S'poreans encouraged to get vaccinated quickly instead of waiting for a Covid-19 outbreak: Gan Kim Yong

Vaccination is a critical shield to protect yourself and others.

Sulaiman Daud | January 04, 2021, 04:52 PM

Speaking in Parliament on Jan. 4, Health Minister Gan Kim Yong encouraged Singaporeans to take up the Covid-19 vaccine, stressing its importance in fighting the Covid-19 pandemic.

Calling it a "critical shield" and a key factor for a return to normality, Gan elaborated on the following recommendations for the rollout of vaccines from the Expert Committee on Covid-19 vaccination:

  • The Pfizer-BioNTech vaccine meets the safety and efficacy requirements of the World Health Organisation and other international regulatory authorities, as well as Singapore's own Health Sciences Authority (HSA).
  • Everyone who is medically eligible should be vaccinated so that Singapore can achieve as high a level of vaccination coverage as possible.
  • Vaccinations should be voluntary.

The committee comprises professionals in infectious diseases, immunology and other relevant fields, and has reviewed available data on the vaccines, including reports from HSA.

The government has decided to accept all of the above recommendations for the vaccine rollout.

Free vaccines

But while vaccination is voluntary, Gan said that the government "strongly encourages" everyone who is medically eligible to get vaccinated when the opportunity arrives.

This is not only to protect yourself, but also to protect others who cannot get vaccinated for medical reasons.

To ensure access to the vaccine, Gan announced that it will be free for the following, around 5.7 million people:

  • Singapore Citizens.
  • Permanent Residents.
  • Employment Pass, S-Pass, and Work Permit holders.
  • Foreign Domestic Workers.
  • Dependent, Long-Term Visit and Student Pass holders.

This does not include Short-Term Visit Pass holders, such as tourists.

Voluntary, but strongly encouraged

The collective protection increases if more people are vaccinated. Added Gan:

"In case of a fresh outbreak, with more people vaccinated we can keep the number of cases low, minimise the stress on our healthcare system, ensure that those who are ill get the treatment they need, and allow us to return to normalcy sooner."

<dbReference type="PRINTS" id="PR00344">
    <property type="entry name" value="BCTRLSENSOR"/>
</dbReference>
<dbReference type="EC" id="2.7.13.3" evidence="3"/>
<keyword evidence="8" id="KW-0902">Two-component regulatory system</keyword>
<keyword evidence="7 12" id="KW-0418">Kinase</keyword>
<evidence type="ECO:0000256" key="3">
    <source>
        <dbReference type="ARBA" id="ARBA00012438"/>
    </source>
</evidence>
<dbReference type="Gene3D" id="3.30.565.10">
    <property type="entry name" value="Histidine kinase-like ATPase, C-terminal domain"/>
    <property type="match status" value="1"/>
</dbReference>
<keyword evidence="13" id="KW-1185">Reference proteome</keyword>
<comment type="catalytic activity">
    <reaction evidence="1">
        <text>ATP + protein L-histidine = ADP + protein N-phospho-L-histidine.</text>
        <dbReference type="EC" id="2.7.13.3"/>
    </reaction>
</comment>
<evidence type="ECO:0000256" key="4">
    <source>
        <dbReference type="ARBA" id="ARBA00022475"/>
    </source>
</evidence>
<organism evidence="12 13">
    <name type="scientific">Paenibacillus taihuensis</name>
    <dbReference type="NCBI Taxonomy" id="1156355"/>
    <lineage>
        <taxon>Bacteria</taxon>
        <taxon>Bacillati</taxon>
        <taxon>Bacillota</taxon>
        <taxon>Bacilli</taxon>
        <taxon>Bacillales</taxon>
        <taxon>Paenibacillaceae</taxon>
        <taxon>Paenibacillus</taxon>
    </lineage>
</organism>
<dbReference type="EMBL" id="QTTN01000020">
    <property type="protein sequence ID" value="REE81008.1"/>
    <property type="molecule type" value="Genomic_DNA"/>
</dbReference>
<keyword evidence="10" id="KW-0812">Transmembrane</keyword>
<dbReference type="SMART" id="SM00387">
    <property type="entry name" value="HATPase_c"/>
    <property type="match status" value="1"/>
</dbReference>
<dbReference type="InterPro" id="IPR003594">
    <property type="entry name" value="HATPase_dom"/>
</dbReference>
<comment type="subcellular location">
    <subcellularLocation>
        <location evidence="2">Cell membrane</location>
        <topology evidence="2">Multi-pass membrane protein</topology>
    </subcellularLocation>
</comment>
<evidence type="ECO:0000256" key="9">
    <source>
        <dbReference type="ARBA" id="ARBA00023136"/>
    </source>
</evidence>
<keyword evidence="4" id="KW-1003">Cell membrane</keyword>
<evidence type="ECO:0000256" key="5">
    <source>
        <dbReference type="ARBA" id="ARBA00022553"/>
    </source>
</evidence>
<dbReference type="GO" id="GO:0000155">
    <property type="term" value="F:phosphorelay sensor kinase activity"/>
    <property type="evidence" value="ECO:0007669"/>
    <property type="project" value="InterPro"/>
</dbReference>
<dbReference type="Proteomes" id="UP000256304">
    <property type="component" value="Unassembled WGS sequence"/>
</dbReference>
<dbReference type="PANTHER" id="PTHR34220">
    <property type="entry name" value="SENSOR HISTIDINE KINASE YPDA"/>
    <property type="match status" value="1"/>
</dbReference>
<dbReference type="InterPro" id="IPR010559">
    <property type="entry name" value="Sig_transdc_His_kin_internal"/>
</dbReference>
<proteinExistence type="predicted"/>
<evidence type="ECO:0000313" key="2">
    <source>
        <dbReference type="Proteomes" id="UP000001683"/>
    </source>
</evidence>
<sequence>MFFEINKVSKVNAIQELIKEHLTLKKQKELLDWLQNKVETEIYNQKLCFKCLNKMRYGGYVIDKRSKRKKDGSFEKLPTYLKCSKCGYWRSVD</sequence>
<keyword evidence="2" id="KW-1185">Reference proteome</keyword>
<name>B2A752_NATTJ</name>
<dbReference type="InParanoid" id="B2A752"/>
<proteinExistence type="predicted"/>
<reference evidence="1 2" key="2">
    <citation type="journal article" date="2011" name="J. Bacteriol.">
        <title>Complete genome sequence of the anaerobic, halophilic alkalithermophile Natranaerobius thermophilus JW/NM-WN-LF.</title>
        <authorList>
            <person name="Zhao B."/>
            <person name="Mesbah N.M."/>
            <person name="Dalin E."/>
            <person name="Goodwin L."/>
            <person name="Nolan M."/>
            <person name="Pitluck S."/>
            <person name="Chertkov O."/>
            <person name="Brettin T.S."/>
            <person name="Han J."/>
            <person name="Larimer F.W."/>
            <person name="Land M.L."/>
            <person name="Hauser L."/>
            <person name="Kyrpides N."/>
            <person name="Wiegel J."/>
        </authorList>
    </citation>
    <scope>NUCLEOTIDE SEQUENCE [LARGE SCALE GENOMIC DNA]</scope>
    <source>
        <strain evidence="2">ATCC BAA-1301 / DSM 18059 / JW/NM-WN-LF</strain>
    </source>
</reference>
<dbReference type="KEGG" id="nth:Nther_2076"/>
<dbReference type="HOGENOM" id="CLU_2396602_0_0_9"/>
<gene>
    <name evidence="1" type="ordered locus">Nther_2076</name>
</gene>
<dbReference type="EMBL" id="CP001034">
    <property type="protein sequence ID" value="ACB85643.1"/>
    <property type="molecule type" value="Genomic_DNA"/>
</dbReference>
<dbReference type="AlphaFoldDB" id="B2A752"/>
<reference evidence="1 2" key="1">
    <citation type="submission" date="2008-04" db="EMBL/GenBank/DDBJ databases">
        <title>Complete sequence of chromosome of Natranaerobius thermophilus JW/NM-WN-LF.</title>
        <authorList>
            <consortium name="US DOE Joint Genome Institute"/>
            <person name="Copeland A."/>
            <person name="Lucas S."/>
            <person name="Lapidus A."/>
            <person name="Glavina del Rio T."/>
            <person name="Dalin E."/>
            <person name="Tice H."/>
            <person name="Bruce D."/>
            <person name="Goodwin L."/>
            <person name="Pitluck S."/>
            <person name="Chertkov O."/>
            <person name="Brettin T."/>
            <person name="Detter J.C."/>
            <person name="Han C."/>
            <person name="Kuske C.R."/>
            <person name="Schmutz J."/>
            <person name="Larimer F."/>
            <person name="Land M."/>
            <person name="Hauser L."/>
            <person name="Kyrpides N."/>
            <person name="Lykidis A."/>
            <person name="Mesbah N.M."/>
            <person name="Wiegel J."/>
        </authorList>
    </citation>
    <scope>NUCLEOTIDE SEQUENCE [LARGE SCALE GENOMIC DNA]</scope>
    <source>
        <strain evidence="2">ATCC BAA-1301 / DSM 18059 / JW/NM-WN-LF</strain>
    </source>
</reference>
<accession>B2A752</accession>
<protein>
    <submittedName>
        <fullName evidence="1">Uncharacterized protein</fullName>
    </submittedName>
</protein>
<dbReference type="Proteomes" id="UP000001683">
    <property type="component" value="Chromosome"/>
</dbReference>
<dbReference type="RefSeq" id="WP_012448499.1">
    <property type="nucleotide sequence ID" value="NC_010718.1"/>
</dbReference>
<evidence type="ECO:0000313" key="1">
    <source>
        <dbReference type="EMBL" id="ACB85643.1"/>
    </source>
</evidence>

He cautioned against complacency to get vaccinated, as some people might look at the low number of community transmissions and conclude there is no urgency.

Gan said the few community cases suggest that there are "hidden cases" among the population, and recent new variants of the Covid-19 virus that are more infectious have emerged. Gan said:

"The best time to vaccinate is now. If people wait till an outbreak has happened to get themselves vaccinated, it will be too late, both to protect themselves and to prevent the outbreak in the first place."

Currently, about 60 per cent of government outreach respondents said they would get vaccinated, with a third more cautious and preferring to wait for more data.

Gan said the government would continue its public education and outreach efforts, and urged the public not to spread misinformation about the vaccine.

Third quarter of 2021 for targeted amount of vaccines to arrive

Gan explained that due to "commercial sensitivities" and "confidentiality undertakings" in the advance purchase agreements with the manufacturers, he couldn't disclose the exact number of vaccines acquired.

However, he said that there is enough for all Singaporeans and long-term residents of Singapore.

Gan said that given the global demand for vaccines, the total number will be obtained by the third quarter of 2021.

He also said that the government expects more deliveries in the coming months, including those manufactured by Moderna and SinoVac.

Every vaccinated person will receive a physical vaccination card to remind them of their appointment to return for

their second dose, indicate clearly which vaccine was administered, and provide brief post-vaccination advice.

Also, every vaccinated person will have their record updated in the National Immunisation Registry, and individuals will be able to digitally check their vaccination status.

Choosing which vaccine to receive will unnecessarily complicate vaccination programme

Gan also stated that people will not be able to choose which kind of vaccine they will receive, as this would "unnecessarily complicate" the "already-complex vaccination programme."

However, all approved vaccines will have to meet stringent safety and efficacy requirements.

Currently, only one vaccine (Pfizer) has been approved so far, with Moderna and SinoVac still under review. Gan added:

"The allocation of vaccines will largely be based on medical indications of the different vaccines and the suitability of the vaccine for the different population subgroups, as well as availability of the vaccines."

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Top image from MCI.